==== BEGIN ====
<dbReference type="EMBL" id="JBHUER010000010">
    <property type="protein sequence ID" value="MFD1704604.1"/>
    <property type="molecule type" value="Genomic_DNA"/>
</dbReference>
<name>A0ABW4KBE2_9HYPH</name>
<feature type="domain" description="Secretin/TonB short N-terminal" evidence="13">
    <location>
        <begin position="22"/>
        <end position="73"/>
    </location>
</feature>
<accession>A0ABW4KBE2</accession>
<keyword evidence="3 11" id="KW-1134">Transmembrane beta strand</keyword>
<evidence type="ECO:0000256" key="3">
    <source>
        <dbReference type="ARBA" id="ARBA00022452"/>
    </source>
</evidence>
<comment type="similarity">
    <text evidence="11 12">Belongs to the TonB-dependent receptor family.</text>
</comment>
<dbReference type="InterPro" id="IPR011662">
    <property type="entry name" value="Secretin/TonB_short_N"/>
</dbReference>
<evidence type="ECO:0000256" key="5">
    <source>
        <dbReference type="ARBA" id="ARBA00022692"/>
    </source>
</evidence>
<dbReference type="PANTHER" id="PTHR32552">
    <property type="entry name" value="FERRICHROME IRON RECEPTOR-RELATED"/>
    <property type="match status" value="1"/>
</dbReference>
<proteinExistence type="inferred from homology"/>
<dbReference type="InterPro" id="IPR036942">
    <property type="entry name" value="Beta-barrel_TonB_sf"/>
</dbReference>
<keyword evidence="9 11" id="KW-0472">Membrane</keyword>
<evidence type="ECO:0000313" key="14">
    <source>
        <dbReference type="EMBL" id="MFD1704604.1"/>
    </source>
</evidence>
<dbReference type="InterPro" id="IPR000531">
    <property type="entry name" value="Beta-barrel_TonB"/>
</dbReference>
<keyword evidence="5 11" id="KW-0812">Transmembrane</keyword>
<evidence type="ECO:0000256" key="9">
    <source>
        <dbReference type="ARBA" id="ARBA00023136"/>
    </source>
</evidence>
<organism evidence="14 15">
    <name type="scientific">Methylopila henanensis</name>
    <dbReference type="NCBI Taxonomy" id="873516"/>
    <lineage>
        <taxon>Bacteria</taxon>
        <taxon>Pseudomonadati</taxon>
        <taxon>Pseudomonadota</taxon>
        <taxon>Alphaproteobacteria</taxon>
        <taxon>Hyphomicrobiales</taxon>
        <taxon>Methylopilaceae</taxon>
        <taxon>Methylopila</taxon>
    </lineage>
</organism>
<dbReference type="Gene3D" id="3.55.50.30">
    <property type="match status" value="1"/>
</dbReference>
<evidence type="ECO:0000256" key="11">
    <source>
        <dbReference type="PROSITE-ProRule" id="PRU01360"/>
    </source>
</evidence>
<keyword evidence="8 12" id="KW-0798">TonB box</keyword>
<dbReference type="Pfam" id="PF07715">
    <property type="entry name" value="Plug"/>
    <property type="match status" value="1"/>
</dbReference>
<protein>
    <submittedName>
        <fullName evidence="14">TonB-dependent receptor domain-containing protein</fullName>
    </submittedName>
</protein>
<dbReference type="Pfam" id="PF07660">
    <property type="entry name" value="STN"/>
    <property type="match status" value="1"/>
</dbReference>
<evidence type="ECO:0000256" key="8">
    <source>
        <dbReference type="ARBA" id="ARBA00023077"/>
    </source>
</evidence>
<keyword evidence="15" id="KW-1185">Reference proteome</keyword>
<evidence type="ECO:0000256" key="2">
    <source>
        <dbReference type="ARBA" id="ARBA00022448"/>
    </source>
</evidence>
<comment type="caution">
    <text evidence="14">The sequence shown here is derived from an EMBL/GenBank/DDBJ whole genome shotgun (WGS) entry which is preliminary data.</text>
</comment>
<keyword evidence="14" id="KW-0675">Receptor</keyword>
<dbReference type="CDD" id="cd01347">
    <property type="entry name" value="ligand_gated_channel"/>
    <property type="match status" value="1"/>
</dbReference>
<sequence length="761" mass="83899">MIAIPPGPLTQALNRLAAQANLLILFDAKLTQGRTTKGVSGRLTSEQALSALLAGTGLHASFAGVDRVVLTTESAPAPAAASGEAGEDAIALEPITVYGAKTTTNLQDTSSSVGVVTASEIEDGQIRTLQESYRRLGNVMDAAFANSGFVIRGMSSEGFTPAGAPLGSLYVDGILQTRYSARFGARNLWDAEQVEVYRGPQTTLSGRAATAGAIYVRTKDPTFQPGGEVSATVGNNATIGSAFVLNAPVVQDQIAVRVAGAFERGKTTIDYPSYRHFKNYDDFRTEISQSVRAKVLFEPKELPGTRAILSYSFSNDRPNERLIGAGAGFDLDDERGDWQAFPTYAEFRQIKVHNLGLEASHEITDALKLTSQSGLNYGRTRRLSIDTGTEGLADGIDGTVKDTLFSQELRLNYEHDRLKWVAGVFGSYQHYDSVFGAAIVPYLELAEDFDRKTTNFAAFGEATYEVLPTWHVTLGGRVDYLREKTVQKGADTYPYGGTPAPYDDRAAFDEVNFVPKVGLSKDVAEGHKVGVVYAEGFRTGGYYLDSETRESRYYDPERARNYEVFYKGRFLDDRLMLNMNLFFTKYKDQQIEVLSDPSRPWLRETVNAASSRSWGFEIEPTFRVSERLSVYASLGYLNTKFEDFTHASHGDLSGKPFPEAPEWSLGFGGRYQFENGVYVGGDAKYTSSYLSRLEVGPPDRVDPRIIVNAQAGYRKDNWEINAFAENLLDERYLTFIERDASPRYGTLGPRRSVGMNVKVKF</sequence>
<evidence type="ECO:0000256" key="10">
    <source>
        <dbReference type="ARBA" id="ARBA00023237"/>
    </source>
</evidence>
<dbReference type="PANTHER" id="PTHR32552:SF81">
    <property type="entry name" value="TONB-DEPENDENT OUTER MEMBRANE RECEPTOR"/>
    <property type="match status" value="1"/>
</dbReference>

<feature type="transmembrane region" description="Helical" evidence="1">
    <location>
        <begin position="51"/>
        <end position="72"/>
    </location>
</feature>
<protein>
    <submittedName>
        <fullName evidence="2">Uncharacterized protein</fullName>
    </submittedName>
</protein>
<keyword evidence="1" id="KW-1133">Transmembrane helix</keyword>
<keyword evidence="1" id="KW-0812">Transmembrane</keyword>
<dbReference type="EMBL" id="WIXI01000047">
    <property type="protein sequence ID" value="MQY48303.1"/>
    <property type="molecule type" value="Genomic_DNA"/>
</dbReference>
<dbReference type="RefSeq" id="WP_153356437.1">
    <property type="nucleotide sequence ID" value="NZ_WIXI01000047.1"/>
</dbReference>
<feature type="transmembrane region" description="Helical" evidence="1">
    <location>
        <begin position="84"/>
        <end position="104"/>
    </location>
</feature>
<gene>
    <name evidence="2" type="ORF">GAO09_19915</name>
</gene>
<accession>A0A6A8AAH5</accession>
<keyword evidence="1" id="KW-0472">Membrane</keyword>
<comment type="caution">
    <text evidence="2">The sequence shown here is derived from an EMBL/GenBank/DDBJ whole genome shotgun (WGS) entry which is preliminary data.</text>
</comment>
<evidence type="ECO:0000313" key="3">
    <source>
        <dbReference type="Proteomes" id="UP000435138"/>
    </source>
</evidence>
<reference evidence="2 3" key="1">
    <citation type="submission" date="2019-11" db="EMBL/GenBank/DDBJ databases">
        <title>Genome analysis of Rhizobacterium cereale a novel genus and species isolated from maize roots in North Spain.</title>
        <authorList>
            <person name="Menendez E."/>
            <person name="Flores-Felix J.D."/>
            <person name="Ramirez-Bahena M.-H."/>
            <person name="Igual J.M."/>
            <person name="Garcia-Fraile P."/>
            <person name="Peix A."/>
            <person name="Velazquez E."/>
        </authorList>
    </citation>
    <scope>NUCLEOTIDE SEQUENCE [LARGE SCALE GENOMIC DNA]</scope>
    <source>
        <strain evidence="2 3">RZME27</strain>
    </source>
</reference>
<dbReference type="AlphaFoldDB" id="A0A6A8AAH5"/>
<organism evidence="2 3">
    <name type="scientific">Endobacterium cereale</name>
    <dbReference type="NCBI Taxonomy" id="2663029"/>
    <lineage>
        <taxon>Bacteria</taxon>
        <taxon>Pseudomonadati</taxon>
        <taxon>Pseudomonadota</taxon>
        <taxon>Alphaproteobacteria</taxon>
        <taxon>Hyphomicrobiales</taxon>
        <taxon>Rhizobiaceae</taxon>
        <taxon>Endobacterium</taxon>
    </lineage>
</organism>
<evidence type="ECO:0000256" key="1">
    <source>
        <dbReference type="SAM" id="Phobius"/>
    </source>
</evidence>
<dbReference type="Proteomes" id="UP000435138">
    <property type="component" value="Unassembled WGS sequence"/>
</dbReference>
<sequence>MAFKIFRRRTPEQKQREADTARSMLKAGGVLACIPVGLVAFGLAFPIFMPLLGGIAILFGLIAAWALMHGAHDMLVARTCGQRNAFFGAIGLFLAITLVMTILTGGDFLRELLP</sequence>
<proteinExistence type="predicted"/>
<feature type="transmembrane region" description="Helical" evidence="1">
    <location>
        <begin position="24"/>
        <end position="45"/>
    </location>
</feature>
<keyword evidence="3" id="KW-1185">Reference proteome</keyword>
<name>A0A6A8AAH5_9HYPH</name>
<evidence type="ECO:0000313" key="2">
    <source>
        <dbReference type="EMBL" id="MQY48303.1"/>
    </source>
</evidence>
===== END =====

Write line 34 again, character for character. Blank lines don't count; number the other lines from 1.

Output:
<proteinExistence type="inferred from homology"/>